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J.D. Power: Vehicle Dependability Drops For The First Time In Over 15 Years

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J.D. Power 2014 U.S. Vehicle Dependability Study

J.D. Power 2014 U.S. Vehicle Dependability Study

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America's auto industry has been on a roll recently, boasting stronger sales, better-built cars, and higher approval ratings from customers. That makes J.D. Power's latest Dependability Study all the more surprising, since it shows that vehicle dependability has dropped for the first time in more than 15 years.

As always, Power's Dependability Study looked at vehicles that were three model-years old -- in this case, vehicles from the 2011 model-year. Between October and December of 2013, Power interviewed 41,000 original owners of those vehicles, noting the number and types of problems that the vehicles experienced during the previous 12 months. Power then calculated the number of problems per 100 vehicles (aka PP100). Obviously, the lower that score is, the higher the quality rating.

In 2012, dependability hit a record high, as the auto industry averaged 126 PP100. For this year's study, however, Power found that vehicles in their third year of service averaged 133 PP100, a six percent uptick. The last time dependability took a hit was 1998.

Power's David Sargent notes that much of the dependability problem can be attributed to the smaller engines and new-tech transmissions that automakers began rolling out during the 2011 model-year. In particular, four-cylinder engines -- deployed for a variety of reasons, including improved fuel economy -- caused significantly more problems than their five- and six-cylinder counterparts. Diesels also proved troublesome. According to Sargent:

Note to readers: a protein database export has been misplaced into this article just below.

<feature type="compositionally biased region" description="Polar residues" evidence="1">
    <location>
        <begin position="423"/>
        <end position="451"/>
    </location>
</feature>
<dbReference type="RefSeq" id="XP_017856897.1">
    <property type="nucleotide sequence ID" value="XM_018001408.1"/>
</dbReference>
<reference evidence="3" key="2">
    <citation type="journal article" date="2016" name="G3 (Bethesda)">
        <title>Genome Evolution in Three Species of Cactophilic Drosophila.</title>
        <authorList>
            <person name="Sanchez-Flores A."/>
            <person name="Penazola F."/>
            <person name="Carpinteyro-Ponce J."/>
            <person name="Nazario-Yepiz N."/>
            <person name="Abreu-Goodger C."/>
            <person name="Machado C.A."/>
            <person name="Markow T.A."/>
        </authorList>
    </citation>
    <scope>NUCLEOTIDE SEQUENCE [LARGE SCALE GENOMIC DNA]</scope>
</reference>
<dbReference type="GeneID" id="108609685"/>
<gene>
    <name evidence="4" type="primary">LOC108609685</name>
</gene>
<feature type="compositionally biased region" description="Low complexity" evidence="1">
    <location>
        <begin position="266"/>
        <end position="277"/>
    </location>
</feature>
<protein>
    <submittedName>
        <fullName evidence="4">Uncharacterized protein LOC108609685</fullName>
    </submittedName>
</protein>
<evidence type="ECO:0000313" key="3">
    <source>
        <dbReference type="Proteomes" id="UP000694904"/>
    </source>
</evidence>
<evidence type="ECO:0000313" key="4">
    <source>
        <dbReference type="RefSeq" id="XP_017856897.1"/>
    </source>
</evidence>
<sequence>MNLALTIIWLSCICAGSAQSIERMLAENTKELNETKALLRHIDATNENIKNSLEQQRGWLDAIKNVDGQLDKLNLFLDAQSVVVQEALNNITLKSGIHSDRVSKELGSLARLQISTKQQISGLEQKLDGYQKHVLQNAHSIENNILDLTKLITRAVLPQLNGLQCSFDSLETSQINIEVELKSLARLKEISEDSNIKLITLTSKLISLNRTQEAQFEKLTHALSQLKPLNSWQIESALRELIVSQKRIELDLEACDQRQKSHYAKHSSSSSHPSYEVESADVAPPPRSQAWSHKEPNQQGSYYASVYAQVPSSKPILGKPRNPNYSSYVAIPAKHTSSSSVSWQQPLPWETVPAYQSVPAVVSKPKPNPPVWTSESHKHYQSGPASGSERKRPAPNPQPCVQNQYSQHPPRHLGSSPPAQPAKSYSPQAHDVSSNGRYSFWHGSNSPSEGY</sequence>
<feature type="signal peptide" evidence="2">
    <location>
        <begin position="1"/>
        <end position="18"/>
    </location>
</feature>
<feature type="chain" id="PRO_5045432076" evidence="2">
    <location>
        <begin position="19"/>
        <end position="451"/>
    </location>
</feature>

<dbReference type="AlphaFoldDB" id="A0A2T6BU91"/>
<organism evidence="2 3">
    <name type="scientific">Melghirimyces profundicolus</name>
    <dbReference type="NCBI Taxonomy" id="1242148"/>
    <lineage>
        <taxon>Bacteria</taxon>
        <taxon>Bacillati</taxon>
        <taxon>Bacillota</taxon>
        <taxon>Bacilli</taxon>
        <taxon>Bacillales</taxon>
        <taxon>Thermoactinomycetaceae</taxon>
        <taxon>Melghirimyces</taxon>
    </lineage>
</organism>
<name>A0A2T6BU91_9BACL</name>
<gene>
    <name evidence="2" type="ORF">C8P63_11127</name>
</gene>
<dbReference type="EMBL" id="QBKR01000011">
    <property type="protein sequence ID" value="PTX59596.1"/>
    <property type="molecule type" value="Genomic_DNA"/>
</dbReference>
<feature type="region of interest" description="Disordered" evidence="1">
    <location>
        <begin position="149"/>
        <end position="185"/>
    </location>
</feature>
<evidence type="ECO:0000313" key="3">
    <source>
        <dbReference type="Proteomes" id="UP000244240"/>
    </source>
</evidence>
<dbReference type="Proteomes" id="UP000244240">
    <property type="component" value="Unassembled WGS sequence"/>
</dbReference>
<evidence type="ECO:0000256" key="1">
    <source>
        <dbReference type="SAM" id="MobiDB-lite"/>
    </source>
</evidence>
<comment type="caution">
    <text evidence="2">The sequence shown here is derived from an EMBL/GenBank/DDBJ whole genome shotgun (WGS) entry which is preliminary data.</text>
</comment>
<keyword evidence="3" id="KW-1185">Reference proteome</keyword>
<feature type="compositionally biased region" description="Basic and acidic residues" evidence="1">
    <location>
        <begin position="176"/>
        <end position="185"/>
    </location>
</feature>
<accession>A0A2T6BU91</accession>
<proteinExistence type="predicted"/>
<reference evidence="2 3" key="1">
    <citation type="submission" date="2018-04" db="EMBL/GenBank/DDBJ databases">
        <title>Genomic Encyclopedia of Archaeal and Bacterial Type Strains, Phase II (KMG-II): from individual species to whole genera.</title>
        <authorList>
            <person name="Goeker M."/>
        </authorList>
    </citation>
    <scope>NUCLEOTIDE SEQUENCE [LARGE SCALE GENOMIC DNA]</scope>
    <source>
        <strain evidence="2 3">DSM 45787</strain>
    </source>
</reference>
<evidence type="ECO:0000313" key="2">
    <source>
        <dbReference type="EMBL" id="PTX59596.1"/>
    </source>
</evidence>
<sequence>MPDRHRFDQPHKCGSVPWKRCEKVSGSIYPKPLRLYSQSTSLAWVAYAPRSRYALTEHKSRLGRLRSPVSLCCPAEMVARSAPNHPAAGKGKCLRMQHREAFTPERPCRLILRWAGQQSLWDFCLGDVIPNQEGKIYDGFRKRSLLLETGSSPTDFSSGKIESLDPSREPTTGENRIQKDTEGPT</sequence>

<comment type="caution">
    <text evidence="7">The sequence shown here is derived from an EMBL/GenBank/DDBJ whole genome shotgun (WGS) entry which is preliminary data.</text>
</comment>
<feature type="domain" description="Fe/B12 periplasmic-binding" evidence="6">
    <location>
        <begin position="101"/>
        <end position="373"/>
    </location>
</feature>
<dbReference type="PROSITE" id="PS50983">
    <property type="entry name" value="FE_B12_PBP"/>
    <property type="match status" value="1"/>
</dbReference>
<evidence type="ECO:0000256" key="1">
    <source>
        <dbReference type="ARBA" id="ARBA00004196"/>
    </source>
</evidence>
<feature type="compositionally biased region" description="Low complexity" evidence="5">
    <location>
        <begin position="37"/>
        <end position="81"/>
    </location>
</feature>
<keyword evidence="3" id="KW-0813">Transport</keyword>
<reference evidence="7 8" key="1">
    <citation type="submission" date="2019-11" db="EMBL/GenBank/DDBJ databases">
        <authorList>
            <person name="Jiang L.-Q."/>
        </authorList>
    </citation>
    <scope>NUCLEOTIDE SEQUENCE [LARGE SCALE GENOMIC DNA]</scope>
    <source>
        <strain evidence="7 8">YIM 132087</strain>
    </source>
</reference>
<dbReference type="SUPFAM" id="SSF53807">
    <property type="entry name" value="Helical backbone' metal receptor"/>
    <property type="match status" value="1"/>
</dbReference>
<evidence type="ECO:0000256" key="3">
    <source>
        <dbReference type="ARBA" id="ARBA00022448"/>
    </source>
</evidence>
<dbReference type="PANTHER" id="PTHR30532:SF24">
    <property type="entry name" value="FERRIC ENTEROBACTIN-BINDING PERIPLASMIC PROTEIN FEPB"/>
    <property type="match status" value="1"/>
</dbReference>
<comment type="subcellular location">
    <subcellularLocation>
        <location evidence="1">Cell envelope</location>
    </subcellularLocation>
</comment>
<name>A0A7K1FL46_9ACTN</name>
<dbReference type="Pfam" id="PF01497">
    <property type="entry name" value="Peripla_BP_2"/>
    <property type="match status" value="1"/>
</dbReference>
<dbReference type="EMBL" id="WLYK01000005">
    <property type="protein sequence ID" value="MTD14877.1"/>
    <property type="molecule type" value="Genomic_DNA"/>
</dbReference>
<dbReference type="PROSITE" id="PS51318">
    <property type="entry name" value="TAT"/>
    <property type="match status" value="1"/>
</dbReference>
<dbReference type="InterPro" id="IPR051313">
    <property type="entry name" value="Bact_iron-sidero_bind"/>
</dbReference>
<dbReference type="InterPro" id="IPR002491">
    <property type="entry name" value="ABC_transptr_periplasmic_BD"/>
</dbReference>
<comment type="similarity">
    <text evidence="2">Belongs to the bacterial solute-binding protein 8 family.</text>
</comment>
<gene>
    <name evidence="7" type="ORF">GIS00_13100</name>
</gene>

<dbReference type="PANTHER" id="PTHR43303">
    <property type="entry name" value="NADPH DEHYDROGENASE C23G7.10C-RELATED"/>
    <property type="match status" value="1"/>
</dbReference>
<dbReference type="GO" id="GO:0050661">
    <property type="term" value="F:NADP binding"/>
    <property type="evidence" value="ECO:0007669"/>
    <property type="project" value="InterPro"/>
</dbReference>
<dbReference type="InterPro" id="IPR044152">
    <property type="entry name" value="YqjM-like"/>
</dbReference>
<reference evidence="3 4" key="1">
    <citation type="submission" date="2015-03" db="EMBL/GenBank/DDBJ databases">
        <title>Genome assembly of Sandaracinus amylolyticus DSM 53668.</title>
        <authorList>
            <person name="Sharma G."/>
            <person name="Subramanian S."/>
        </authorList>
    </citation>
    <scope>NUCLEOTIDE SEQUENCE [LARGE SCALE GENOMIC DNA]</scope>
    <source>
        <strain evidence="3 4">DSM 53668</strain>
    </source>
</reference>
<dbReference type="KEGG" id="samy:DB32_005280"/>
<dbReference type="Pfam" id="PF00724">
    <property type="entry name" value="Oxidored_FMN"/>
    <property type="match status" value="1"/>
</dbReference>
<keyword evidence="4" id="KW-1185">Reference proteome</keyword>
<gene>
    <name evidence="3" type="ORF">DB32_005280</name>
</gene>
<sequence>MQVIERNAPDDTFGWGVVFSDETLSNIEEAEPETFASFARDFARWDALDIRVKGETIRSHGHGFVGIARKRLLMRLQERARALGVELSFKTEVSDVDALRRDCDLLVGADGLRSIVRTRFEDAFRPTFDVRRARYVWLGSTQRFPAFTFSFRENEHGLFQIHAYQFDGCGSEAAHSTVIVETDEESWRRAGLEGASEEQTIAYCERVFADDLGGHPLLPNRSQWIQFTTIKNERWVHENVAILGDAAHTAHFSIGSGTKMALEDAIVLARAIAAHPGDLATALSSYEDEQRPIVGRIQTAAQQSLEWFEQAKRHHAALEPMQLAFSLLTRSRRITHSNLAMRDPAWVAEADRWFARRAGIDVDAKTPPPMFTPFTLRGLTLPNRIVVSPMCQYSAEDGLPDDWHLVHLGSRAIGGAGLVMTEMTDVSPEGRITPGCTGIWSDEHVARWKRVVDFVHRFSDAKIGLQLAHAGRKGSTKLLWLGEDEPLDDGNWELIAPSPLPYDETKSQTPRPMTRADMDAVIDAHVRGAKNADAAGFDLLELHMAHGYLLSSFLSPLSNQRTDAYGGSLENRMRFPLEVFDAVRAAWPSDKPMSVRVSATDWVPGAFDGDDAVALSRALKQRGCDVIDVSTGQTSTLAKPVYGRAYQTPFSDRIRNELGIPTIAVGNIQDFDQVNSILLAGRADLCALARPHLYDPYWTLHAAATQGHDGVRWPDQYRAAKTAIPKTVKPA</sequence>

"Automakers are continually looking for ways to improve fuel economy, which is a primary purchase motivator for many consumers, particularly those buying smaller vehicles However, while striving to reduce fuel consumption, automakers must be careful not to compromise quality. Increases in such problems as engine hesitation, rough transmission shifts and lack of power indicate that this is a continuing challenge."

BEST AND WORST BRANDS

Not surprisingly, luxury marques dominate the top rungs of Power's 2014 Dependability rankings. However, the top scores are divided fairly evenly across American, Asian, and European brands, with Lexus, Mercedes-Benz, and Cadillac coming in at #1, #2, and #3, respectively. (Though it bears mentioning that Lexus far, far outscored every other brand, with just 68 PP100, compared with Mercedes' 104 PP100.)

Rounding out the top ten most-dependable brands, we find Acura, Buick, Honda, Lincoln, Toyota, Porsche, and Infiniti.

At the very bottom of the barrel, there's MINI, with 185 PP100. (It's worth noting, however, that MINI customers remain very satisfied with their dealership experience -- which is probably a good thing, since they visit their dealers so often.)

Four Chrysler brands also find themselves in the bottom ten, with Dodge being the worst performer (181 PP100), followed by Jeep (178 PP100), Ram (165 PP100), and Chrysler (155 PP100). Also landing at that end of the spectrum are Land Rover (179 PP100), Hyundai (169 PP100), Mitsubishi (166 PP100), Volkswagen (158 PP100), and Scion (153 PP100). For complete rankings, check out the chart above. 

BEST AND WORST MODELS

Power's Dependability Study also looks at individual models, ranking them by category. This year's big winners are: 

Sub-compact car: Honda fit
Sub-compact CUV: Honda Element
Compact car: Chevrolet Volt
Compact CUV: Honda CR-V
Compact premium car: Lexus ES
Compact premium CUV: Acura RDX
Compact sporty car: MINI Cooper
Compact MPV: Scion xB
Midsize car: Toyota Camry
Midsize CUV: Honda Crosstour
Midsize premimum car: Lexus GS
Midsize premium CUV: Lexus RX
Midsize sporty car: Chevrolet Camaro
Midsize pickup: Honda Ridgeline
Large car: Buick Lucerne
Large CUV: GMC Yukon
Large premium car: Cadillac DTS & Lexus LS (tie)
Large premium CUV: Cadillac Escalade
Large light-duty pickup: GMC Sierra LD
Large heavy-duty pickup: GMC Sierra HD
Minivan: Toyota Sienna

For more details about Power' 2014 Dependability Study, visit JDPower.com.

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